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Good evening, here are the coronavirus updates you need to know tonight.

Top headlines:

  1. Just two-thirds of available vaccine doses in Canada have been administered as provincial governments struggle to ramp up their inoculation programs
  2. Ontario is declaring a third state of emergency, issuing a stay-at-home order, and expanding vaccine eligibility to target high-risk neighbourhoods in Toronto and Peel
  3. Twenty-one players and four coaches on the Vancouver Canucks have tested positive for COVID-19

In the last 7 days, 44,294 cases were reported, up 29 per cent from the previous 7 days. There were 215 deaths announced, up 13 per cent over the same period. At least 2,618 people are being treated in hospitals and 942,738 others are considered recovered.

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Canada’s inoculation rate is 32nd among 84 countries with a population of one million or more people.

Sources: Canada data is compiled from government websites, Johns Hopkins and COVID-19 Canada Open Data Working Group; international data is from Johns Hopkins University.

Coronavirus explainers: Coronavirus in maps and chartsTracking vaccine dosesLockdown rules and reopeningVaccine distribution planFour vaccines approved in CanadaEssential resources

Photo of the day

Health care workers treat a patient among others with COVID-19 at a field hospital set up at Dell'Antonia sports gym in Santo Andre, on the outskirts of Sao Paulo, Brazil on April 7, 2021.


Coronavirus in Canada

  • In Ontario, Premier Doug Ford declared a third state of emergency and issued a provincewide stay-at-home order. Non-essential retail will close to in-person shopping, and big box stores will be limited to selling only essential items.
  • Quebec is extending vaccine eligibility to those in Montreal who are essential workers – including teachers, daycare workers, or first responders – or who live with a chronic illness. Meanwhile, a 16-year-old from Montreal died of COVID-19, the province’s youngest victim.
  • Alberta has closed down and fenced off Grace Life church for refusing to follow the COVID-19 health rules that limit capacity and mandate masks be worn. Meanwhile, several doctors say that more public-health restrictions are needed to curb the spread of COVID-19.

Across Canada, only two-thirds of available COVID-19 vaccine doses have been administered as provinces struggle to ramp up their vaccination programs.

  • Most doses not administered were only delivered Saturday, but even before those shipments, vaccination campaigns across the country faced challenges – including thousands of unfilled appointments and lack of certainty in deliveries.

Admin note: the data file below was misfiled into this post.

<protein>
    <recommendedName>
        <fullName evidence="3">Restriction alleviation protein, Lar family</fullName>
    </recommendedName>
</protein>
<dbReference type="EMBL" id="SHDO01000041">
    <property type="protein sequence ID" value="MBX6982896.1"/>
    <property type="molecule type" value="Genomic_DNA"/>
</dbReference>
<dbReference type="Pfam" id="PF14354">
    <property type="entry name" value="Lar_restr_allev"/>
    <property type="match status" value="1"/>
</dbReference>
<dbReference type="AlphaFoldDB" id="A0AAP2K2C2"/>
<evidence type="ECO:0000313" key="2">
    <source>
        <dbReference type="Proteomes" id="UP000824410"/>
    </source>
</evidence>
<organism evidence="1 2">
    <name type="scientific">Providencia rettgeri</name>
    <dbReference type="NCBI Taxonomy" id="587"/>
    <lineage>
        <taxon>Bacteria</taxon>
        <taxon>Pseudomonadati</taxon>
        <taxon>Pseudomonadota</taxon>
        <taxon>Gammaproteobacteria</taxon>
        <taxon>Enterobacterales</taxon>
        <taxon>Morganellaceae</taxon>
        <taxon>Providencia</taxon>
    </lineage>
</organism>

• Newfoundland has the slowest rollout, with 54 per cent of available doses administered, while Saskatchewan has the fastest, at 78 per cent. Ontario had administered 63 per cent of its available doses, while Quebec administered 67 per cent.
  • Among G7 countries, Canada currently ranks 6th for COVID-19 vaccine doses administered per hundred people.

COVID-19 vaccines: Canada’s national immunization panel is standing by its recommendation to extend the time between vaccine doses to up to four months.

COVID-19 and travel: COVID-19 vaccine passports could be a new point of contention at the Canada-U.S. border.

3M in Canada: The first N95 masks to be made in Canada have started rolling off the assembly line in Ontario.

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Coronavirus around the world

Coronavirus and business

Bank of Montreal’s CEO says policymakers and regulators should “plan urgently” in case they need to step in to help cool overheated housing markets.

  • “I think you have to make decisions on policy intervention – not today, but maybe in a few weeks, when we see the effect of the next few weeks on the housing market,” said the bank’s chief executive, Darryl White.

Also today: Toronto-area real estate agents see signs the tide is turning in the housing market – some buyers are once again feeling the pull towards downtown Toronto.

And: As Ontario moves into a new phase of lockdown on Thursday, restaurateurs say the shifting public-health orders are costing them money and driving them deeper into the debt hole COVID-19 has dug for them.

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Sources: Canada data are compiled from government websites, Johns Hopkins University and COVID-19 Canada Open Data Working Group; international data are from Johns Hopkins.

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